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The Mass Media

The Mass Media

The Mass Media

Gora Gone: New President at Ball State U

Almost three years to the day after she became chancellor of UMass Boston, Jo Ann Gora is heading to Indiana to assume the presidency of Ball State University.

In a university-wide memo sent after she had left on a morning flight to Indiana, Gora wrote, “This was a difficult decision and one made with sadness at the prospect of leaving my friends on campus and in Boston. But after exploring this opportunity, I felt compelled to accept.”

Statements from UMass Board of Trustees Chairwoman Grace Fey and UMass President Jack M. Wilson both wished Gora well in her new job.

Gora “opened the doors of the campus’s spectacular new student center, attracted outstanding new faculty members and administrators, oversaw the creation of a new graduate school and moved forward with investments in vital research areas,” Wilson said.

At a news conference after the announcement, Gora said she would enjoy working at Ball State because she had noticed that the university “enjoyed such strong support from [area] residents, not just state legislators, and that is very important.”

She also said, “I hope to be at Ball State as long as you will have me,” in answer to a question about the length of her term.

Gora had been a finalist for the presidency of Lewis and Clark College in Portland, Oregon several weeks before. She withdrew two days before someone else was picked, but campus speculation continued about a candidacy at Ball State, where she beat out seven other finalists, all of them reportedly sitting presidents of universities.

The search, manned by fourteen committee members and begun in December, has come under criticism for its secrecy. Many faculty also liked the outgoing president Blaine Brownell, who left in October to become CEO of U21pedagogica, Ltd., a subsidiary of an international group of research universities.

“Due to the way the Board of Trustees handled the search, a lot of faculty have said she’s coming in with a cloud over her head. A significant number of faculty already have a chip on their shoulders,” said Gail Koch, who covers Ball State as a reporter for The Star Press in Muncie, ID.

Ball State has also suffered several student deaths in the last year.

Gora is expected to stay at UMB through commencement, and will officially take over at BSU August 9. BSU, a public university, has 18,000 students and a yearly budget of $240 million. Gora will make $260,000, plus a housing allowance, with a 5-year contract at BSU. Gora made $185,000 a year at UMass Boston.

Inquiries about who will take over the chancellor’s post after Gora leaves were labeled premature by senior administration officials. The UMass President’s Office is still waiting to hear from the chancellor when her last day will be.

Her departure comes just as the university gets ready to undergo a 2005 review process, and as Gora is under a routine third-year review by the President’s Office via a committee run by Trustee Karl White.

White was traveling on business and could not be reached for comment.

Gora leaves on a high note, having just hosted a gala fundraiser celebrating the opening of the new Campus Center, which pulled in more than $535,000 for student scholarships.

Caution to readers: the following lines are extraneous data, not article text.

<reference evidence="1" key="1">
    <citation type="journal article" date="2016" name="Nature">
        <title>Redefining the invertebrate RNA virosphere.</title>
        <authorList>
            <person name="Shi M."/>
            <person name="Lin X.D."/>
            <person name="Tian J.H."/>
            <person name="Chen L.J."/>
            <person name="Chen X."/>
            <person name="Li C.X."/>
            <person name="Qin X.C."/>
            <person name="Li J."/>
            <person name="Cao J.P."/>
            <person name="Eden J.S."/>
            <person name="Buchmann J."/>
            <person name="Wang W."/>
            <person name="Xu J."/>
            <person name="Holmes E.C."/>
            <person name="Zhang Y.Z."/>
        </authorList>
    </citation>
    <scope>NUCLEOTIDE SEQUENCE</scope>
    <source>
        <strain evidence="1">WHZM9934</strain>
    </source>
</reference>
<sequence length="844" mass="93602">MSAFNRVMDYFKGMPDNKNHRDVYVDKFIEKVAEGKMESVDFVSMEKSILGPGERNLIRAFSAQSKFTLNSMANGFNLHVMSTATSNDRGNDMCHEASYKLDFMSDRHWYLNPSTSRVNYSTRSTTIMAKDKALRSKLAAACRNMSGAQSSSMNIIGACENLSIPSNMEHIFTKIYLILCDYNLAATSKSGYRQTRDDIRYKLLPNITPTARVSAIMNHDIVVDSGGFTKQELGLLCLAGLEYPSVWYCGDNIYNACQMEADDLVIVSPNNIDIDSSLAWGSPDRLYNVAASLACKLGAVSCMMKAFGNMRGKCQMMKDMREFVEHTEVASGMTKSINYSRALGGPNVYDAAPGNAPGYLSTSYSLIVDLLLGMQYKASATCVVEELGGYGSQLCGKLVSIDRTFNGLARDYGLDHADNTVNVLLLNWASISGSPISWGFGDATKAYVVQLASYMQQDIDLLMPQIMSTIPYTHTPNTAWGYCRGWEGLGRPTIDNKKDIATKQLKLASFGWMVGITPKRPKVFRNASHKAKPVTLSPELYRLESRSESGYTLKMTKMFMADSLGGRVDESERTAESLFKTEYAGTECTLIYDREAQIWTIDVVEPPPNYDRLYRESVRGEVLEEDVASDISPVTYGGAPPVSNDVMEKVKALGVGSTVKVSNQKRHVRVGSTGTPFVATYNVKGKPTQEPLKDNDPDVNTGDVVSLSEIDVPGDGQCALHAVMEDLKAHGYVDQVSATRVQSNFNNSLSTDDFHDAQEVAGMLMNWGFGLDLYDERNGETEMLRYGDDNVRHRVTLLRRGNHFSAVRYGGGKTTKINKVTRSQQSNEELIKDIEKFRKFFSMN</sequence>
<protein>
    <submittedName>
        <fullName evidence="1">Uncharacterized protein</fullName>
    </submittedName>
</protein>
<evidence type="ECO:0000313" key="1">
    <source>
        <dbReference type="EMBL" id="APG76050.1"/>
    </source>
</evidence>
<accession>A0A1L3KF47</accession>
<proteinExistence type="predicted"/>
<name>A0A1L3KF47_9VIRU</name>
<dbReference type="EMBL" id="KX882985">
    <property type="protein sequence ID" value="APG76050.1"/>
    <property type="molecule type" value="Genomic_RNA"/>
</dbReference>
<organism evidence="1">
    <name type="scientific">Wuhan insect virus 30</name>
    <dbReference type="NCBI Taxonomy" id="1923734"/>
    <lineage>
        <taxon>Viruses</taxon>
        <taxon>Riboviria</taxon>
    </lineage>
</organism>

Critics and supporters of Gora and her administration greeted the news with reserved words and sorrow, respectively.

“My colleagues and I are very saddened by her departure,” said Russell Schutt, sociology professor and member of the Faculty Council.

Said Steve Schwartz, faculty representative to the UMass Board of Trustees and one of nearly fifty professors who sent out a letter supporting Gora to the UMass President’s Office: “I think it’s a very sad day for the university.”

“I feel that her respect for UMass is genuine, so there must be something really special [at Ball State],” said Joyce Morgan, director of Student Life.

Many of Gora’s executive staff referred all requests for comment to University Communications.

“She represented UMass Boston well and will move on to lead Ball State with the class and dignity that she displayed while in our midst,” said Vice Chancellor of Student Affairs J. Keith Motley, e-mailing a comment from his handheld BlackBerry. Senior administrators, like Motley and Provost Paul Fonteyn at a student luncheon, stood in for Gora at events she had scheduled that day.

Critics of Gora were atypically reserved in their comments.

“I think it’s a good decision on her part, because she wasn’t a good fit for an urban university,” said Ann Withorn, a professor of welfare policy and privatization for the College of Public and Community Service, adding that she hoped it was a chance for a “new beginning.”

“There was beginning to be some movement on resolving some of the campus climate issues that have been raised by some segments of the campus community,” said Tim Sieber, professor of anthropology. “It’s too bad she decided to leave before those were fully dealt with.”

A task force on campus climate, also headed up by White, was established when the April 2003 arrest of an Africana Studies professor and the September 2003 resignation of a popular college dean led to heightened racial tensions.

In what may have been of a sign of things to come, at this week’s Faculty Council meeting, Gora inadvertently misspoke, calling Boston State College, which merged with UMass Boston in the 1980s, “Ball State.” She quickly corrected herself.